Drive Less, Pay Less with Usage-Based Insurance

Article excerpt

For years, drivers paid less for auto insurance if they reported low mileage. Now, insurers are using high-tech devices to track customers' habits and offering deep discounts to those who not only drive less, but cautiously.

In the United States, Progressive Corp. and GMAC Insurance, a unit of GMAC Financial Services, are the first and the largest companies to roll out this type of plan. At least two smaller companies, including Unigard Insurance Co. of Bellevue, Wash., a unit of QBE Insurance Group of Australia, are poised to start similar ones soon. Companies in Canada and Italy have programs, and Hartford Financial Services Group Inc. is testing the same technology in Connecticut.

Drivers who participate in these plans have devices installed in their cars that, depending on the technology used, can track the number of miles driven, the speed at which cars are driven and even how often and how hard the brakes are used. By allowing their habits behind the wheel to be monitored, drivers get lower insurance rates - - or pay higher premiums if they're lead-footed road hogs.

Usage-based insurance pricing would mean an estimated two-thirds of households would pay less in premiums than they do now, according to a report by the Hamilton Project at the Brookings Institution, a think tank. Researchers Jason Bordoff and Pascal Noel calculated average savings at about $270 per car, per year. Some analysts and insurers believe that after a slow start, usage-based insurance could take off now that higher gas prices are forcing consumers to drive less anyway.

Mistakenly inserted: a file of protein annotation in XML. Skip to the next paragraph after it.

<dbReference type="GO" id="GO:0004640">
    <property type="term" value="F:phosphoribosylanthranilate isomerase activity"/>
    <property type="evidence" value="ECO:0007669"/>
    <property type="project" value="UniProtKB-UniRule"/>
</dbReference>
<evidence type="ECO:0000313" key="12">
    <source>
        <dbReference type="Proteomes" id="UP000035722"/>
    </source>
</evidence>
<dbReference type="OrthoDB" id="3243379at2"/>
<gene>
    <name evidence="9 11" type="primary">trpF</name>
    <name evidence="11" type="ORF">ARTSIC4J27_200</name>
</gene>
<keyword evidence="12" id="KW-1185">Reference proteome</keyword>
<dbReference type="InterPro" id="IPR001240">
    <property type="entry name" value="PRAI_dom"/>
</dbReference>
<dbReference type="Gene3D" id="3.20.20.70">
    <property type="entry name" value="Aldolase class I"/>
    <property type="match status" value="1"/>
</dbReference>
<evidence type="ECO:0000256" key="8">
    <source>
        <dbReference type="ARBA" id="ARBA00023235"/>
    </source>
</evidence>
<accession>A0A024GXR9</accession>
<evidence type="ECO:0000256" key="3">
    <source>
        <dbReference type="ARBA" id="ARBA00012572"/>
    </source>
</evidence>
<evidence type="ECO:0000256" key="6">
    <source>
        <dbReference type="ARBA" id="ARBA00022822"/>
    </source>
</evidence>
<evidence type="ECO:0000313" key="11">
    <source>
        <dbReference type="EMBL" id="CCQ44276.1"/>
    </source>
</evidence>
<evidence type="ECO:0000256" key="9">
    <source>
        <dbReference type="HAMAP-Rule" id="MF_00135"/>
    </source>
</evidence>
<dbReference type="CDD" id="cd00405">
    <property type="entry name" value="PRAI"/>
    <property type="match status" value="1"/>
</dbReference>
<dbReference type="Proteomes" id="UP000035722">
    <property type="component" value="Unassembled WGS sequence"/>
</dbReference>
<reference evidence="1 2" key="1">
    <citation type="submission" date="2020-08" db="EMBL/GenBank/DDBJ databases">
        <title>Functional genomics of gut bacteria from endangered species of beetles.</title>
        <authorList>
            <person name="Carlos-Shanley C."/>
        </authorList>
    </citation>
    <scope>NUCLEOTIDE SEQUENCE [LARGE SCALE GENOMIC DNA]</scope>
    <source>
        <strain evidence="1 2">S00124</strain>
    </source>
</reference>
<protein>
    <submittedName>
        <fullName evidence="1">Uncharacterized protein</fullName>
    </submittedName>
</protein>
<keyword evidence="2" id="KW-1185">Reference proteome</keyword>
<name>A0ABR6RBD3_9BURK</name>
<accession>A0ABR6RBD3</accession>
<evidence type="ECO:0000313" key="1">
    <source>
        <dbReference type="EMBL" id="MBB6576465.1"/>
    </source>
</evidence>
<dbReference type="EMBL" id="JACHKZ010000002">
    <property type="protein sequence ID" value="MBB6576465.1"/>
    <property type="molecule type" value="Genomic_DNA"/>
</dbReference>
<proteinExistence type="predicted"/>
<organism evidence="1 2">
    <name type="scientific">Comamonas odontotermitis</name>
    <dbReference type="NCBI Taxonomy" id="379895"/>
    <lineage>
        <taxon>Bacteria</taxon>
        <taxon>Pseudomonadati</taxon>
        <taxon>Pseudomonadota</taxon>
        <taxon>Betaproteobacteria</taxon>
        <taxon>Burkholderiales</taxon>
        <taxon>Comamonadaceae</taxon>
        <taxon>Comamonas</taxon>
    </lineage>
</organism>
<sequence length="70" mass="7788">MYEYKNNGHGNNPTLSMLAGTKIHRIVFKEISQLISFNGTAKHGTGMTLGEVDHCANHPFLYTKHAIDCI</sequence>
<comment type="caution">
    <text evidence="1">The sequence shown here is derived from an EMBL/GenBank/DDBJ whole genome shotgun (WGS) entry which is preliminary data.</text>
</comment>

Proponents of these plans say they have the potential to help ease traffic tie-ups and reduce carbon emissions by rewarding customers for driving less. Fewer miles on the road means fewer accidents -- and fewer claims for insurers. With pay-as-you-drive insurance, drivers in the United States would reduce their mileage by about 8 percent, with $51.5 billion in social benefits mostly from reduced congestion and accidents, according to the Hamilton Project.

Later this month, Progressive says it will re-introduce and expand its program, formerly known as "TripSense." Available only in Michigan, Minnesota and Oregon, TripSense subscribers get a special device that plugs into their car's diagnostic ports -- the place mechanics plug into when troubleshooting. The Progressive device, however, keeps track of when, how far, and at what speed the car is driven. Every six months, drivers must remove the device and upload stored information to a computer and send it to the company.

When Progressive's new usage-based program, known as "MyRate," is launched, the technology will require less driver effort. This program uses a telematic device, which gathers driver data and wirelessly transmits it over a cel lphone network. Progressive says it will track how often and how hard drivers brake and use the braking information when calculating rates. This system doesn't include a global positioning system, so it won't track a driver's whereabouts. Drivers get back a periodic report that tells them how many miles they've logged and other feedback about their driving habits. Based on the data, they'll receive discounts ranging as high as 60 percent, depending on the state.

But the device could raise rates for some drivers. In some states where it's permitted by law, drivers would be assessed a 9 percent surcharge for logging excessive miles or driving at high speeds with hard braking, said Richard Hutchinson, a general manager for Progressive. …